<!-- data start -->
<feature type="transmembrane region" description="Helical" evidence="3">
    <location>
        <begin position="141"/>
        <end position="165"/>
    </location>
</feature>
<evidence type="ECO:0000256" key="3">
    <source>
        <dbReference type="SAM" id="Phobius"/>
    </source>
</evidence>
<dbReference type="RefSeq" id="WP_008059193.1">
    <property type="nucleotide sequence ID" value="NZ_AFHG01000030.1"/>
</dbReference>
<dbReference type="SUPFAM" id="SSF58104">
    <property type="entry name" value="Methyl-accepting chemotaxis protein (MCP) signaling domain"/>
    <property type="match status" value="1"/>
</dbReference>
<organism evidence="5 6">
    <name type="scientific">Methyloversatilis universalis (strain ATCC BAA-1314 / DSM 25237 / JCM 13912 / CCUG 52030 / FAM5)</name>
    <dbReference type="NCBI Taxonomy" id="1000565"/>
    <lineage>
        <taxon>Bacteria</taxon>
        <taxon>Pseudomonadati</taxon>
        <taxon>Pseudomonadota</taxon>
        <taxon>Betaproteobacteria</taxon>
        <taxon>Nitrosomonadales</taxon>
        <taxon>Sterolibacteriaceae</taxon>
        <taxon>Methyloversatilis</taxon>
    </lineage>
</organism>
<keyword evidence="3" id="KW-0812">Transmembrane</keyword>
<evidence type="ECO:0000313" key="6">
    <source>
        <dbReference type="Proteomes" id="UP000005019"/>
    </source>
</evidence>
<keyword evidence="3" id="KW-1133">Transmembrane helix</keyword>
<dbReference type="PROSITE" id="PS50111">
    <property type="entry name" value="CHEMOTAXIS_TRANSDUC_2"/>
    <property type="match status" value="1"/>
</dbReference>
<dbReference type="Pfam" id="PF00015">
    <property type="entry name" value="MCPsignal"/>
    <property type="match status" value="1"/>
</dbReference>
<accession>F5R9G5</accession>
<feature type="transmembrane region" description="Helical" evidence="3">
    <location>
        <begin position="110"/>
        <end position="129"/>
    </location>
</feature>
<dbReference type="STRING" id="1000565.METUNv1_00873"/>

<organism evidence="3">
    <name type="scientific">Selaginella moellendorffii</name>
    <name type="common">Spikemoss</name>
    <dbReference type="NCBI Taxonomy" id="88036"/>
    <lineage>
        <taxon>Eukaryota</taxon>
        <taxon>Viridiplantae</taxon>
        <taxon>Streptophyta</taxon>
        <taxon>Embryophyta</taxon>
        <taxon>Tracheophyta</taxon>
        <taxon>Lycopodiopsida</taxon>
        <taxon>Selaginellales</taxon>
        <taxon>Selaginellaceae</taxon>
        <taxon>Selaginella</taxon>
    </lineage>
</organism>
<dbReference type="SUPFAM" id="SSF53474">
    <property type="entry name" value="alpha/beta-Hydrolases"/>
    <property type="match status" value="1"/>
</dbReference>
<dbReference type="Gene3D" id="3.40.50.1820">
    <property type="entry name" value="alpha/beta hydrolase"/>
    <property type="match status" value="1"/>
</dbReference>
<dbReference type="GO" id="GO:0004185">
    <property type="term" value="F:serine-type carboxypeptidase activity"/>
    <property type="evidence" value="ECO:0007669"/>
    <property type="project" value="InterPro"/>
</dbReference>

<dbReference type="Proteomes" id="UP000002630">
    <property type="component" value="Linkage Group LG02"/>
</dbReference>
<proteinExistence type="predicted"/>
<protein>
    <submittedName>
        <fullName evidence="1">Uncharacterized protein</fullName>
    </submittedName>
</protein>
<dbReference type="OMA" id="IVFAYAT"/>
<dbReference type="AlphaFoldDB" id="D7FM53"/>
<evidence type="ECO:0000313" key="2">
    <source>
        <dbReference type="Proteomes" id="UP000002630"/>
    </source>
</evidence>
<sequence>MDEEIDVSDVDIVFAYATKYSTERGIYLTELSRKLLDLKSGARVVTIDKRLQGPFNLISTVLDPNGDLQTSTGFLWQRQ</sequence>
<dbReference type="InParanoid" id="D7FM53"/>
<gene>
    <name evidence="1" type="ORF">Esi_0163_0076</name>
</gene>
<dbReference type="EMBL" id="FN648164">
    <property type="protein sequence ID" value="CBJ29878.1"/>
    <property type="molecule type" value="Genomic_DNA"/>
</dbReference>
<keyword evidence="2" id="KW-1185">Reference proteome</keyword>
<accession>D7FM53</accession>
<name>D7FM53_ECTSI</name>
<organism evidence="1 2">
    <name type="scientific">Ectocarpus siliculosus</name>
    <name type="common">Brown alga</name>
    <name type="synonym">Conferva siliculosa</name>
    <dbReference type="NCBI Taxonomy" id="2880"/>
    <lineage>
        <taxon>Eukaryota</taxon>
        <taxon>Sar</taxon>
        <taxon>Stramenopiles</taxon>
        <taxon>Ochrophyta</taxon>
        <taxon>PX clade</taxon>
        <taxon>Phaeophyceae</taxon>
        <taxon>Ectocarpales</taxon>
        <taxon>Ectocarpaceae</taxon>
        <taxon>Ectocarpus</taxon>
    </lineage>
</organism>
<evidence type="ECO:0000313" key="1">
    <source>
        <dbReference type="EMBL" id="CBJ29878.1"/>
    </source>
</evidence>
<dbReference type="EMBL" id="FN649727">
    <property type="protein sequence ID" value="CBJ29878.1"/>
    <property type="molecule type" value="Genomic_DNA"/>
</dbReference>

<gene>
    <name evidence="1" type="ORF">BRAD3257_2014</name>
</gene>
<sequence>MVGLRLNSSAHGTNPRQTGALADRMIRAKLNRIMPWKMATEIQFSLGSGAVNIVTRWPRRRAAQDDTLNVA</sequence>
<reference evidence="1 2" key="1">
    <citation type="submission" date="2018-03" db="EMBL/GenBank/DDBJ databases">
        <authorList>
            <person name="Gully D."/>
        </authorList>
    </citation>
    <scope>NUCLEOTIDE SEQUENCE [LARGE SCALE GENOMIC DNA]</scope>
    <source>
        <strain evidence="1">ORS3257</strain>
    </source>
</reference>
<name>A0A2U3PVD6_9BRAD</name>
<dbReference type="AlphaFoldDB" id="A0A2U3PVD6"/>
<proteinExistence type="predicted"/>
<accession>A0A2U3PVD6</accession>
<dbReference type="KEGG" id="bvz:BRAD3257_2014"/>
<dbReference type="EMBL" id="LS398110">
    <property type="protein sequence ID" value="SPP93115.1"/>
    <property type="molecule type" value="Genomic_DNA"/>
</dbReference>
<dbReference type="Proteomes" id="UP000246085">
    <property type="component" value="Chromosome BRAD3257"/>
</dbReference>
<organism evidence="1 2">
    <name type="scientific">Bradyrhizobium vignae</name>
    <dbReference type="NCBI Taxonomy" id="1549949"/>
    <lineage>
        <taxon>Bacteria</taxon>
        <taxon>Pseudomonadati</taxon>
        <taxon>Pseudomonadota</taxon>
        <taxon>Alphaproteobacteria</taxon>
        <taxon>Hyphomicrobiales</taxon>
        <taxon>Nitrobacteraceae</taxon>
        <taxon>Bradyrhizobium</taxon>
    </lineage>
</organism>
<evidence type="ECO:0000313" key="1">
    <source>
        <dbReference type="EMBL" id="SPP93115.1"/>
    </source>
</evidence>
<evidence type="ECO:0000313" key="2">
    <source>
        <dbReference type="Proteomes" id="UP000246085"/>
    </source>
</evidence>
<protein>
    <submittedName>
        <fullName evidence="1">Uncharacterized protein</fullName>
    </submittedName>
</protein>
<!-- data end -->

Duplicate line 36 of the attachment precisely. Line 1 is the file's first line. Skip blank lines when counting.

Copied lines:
    </source>